BOOMERANG 1998 Long Duration Balloon Flight: Pictures from Antarctica


On the road from McMurdo to our work site at Willy Field, we crested a hill to see New Zealand's Scott Base (the green buildings in the middle of the picture) and the Ross Ice Shelf (the white area beyond).  Willy Field is barely visible on the horizon.   
We spent all our time working in the high bay at Willy Field. On the right is our computing facility, and on the left is the payload staging area where Boomerang was assembled.  This picture was taken from the loft, where the all-important coffee pot was located.
A backlit image of the gondola frame being assembled. The white wall is the cloth "highbay door" that separates the work area from the cold outdoors.  
BOOMERANG on the "front porch" of the highbay, hanging from the gantry crane while undergoing tests.
The payload hangs from the launch vehicle outside the highbay for testing.  The dark panels at the bottom are the solar cells that power the NASA communications and tracking equipment.  
BOOMERANG sits on a platform while various pointing sensors are tested.  The dark panels on the back are the solar cells that power our instrumentation.  The white tubes at the top support our differential GPS array.  The large shields on the gondola's side keep the sun from interfering with our measurements of the cosmic background.



BOOMERANG hangs from the lauch vehicle just before flight.  The cables that tether the gondola to the balloon are seen running over the top of the launch vehicle and off the left side of the picture.  
BOOMERANG's balloon, partially inflated, just prior to launch.  The folks from NASA's National Scientific Ballooning Facility are in charge of the balloon launch.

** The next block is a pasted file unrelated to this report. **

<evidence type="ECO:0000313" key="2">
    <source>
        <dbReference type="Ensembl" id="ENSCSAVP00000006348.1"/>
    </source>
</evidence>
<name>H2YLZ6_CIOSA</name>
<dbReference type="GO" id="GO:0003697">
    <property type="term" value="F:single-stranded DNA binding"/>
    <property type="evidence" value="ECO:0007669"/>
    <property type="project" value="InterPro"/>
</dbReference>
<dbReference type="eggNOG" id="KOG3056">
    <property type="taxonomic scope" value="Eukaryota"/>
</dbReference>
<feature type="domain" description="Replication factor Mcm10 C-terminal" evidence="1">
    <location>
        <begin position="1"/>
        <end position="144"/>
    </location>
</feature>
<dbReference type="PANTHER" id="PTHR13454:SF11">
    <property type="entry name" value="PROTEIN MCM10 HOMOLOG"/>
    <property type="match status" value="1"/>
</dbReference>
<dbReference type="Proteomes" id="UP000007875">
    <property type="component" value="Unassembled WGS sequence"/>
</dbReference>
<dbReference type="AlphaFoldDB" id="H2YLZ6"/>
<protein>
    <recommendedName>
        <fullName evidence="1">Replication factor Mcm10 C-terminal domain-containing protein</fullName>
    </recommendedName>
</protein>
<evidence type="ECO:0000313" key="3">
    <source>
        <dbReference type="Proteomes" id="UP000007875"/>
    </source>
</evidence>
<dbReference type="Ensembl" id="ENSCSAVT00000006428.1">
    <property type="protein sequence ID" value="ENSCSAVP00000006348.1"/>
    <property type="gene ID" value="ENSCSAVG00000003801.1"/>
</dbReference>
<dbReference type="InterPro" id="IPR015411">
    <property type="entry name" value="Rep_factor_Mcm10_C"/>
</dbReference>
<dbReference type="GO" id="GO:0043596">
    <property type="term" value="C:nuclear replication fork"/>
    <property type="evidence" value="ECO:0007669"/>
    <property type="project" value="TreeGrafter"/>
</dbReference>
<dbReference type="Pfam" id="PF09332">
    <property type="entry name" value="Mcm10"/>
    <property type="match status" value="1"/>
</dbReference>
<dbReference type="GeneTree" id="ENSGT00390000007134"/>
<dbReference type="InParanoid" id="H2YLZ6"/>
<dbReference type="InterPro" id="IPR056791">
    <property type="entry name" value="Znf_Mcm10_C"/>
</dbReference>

BOOMERANG climbs rapidly through the atmosphere immediately after launch.
The balloon and payload an altitude of 9 miles, still rising. BOOMERANG continues to climb to an altitude of 120,000 feet (22 miles) where the atmosphere is less than 1 percent of its density at sea level.



BOOMERANG was launched on December 29, 1998.  For the next 10.5 days it floated slowly around the Antarctica at an altitude of 120,000 feet. 

We kept track of its status via a satellite link, and refined our observations as we analyzed the data that came through the link.  Finally, after a complete circle, the payload was dropped by parachute to a spot about 50 km from the launch pad, for an easy recovery.


Landing and Recovery

BOOMERANG coming down on the parachute, about to land on the snow...
BOOMERANG lying in the snow after landing, awaiting the recovery crew.  They shuttled to the landing spot by helicopter, to ready the payload for its trip home.  
Finally, BOOMERANG is lifted from the snow by a helicopter, for its trip back to the highbay after a very successful flight!

Copyright by the BOOMERANG Collaboration

Last update: 04/25/2000